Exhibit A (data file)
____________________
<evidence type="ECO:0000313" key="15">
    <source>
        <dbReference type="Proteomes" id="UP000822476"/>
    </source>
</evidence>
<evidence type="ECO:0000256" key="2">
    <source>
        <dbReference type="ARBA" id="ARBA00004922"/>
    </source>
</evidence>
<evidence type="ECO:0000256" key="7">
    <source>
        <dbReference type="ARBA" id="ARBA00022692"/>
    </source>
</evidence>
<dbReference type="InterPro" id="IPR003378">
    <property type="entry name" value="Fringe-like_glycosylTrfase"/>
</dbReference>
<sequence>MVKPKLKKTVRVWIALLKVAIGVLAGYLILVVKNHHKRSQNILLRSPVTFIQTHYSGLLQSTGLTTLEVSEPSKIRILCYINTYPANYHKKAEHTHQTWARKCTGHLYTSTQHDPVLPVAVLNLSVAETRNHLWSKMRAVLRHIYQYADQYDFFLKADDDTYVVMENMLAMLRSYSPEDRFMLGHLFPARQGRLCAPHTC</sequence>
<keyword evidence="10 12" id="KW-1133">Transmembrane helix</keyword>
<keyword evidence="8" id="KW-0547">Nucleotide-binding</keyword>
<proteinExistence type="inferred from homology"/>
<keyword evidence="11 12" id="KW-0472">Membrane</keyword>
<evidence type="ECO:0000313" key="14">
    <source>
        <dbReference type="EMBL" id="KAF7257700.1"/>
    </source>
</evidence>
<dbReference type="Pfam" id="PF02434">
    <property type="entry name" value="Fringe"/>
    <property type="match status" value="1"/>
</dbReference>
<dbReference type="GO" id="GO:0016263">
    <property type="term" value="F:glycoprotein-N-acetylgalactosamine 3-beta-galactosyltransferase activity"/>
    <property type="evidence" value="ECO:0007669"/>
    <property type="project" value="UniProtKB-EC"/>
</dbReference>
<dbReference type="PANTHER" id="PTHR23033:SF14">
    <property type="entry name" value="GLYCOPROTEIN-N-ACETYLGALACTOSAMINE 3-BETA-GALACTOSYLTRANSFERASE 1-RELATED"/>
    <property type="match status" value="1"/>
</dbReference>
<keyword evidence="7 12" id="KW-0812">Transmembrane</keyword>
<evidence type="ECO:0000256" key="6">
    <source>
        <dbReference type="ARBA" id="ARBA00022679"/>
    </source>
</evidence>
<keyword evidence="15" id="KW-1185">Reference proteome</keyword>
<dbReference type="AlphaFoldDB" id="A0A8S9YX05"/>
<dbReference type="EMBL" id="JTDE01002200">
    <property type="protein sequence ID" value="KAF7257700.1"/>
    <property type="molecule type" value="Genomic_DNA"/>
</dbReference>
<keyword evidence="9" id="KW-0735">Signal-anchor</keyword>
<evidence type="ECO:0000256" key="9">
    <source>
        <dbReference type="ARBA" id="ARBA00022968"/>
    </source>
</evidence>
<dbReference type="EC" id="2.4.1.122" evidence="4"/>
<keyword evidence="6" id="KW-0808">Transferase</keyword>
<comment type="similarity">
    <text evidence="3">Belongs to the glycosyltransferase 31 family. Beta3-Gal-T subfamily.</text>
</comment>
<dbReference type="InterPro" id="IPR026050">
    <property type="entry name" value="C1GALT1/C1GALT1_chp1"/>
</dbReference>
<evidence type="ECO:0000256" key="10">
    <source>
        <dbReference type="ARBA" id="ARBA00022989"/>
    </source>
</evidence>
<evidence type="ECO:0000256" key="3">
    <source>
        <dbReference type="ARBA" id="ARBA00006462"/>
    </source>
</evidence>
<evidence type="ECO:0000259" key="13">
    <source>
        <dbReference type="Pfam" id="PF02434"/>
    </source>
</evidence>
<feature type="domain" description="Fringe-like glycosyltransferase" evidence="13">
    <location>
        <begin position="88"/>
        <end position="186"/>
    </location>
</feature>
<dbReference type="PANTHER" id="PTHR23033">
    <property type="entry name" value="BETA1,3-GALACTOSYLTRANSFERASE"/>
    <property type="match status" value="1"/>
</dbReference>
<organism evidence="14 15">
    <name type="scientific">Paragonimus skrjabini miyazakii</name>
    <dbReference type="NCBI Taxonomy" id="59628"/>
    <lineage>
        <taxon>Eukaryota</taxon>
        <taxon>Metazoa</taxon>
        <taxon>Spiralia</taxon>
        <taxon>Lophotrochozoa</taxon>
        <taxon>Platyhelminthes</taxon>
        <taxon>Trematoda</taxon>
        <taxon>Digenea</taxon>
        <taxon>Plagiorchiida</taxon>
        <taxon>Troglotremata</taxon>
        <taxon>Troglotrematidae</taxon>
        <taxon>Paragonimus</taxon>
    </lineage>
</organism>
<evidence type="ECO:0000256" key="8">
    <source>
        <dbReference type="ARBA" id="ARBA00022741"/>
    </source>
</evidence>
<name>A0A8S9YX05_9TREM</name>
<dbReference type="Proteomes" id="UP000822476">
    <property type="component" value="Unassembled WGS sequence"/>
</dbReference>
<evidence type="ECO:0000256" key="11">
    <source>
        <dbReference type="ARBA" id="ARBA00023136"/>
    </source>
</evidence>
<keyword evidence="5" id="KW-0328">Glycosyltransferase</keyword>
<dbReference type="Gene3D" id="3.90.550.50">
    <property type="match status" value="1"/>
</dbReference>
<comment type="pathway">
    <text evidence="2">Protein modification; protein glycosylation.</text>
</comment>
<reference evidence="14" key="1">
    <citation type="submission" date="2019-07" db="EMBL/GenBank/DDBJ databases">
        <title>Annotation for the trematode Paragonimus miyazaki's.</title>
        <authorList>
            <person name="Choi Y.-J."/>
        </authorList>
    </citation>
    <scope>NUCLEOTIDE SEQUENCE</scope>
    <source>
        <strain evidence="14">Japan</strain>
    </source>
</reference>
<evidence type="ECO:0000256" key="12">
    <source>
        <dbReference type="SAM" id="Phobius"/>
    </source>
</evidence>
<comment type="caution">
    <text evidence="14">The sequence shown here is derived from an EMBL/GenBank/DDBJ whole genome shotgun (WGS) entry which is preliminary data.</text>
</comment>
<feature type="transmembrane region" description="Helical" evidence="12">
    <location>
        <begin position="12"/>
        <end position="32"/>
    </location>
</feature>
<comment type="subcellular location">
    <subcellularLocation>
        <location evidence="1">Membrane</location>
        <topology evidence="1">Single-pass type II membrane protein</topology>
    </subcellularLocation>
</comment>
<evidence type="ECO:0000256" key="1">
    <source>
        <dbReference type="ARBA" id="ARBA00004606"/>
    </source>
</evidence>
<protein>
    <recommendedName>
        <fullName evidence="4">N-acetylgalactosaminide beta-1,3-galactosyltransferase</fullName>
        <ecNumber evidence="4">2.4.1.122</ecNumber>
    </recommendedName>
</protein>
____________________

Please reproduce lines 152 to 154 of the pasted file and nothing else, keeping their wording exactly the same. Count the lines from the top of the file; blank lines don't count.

    <location>
        <begin position="12"/>
        <end position="32"/>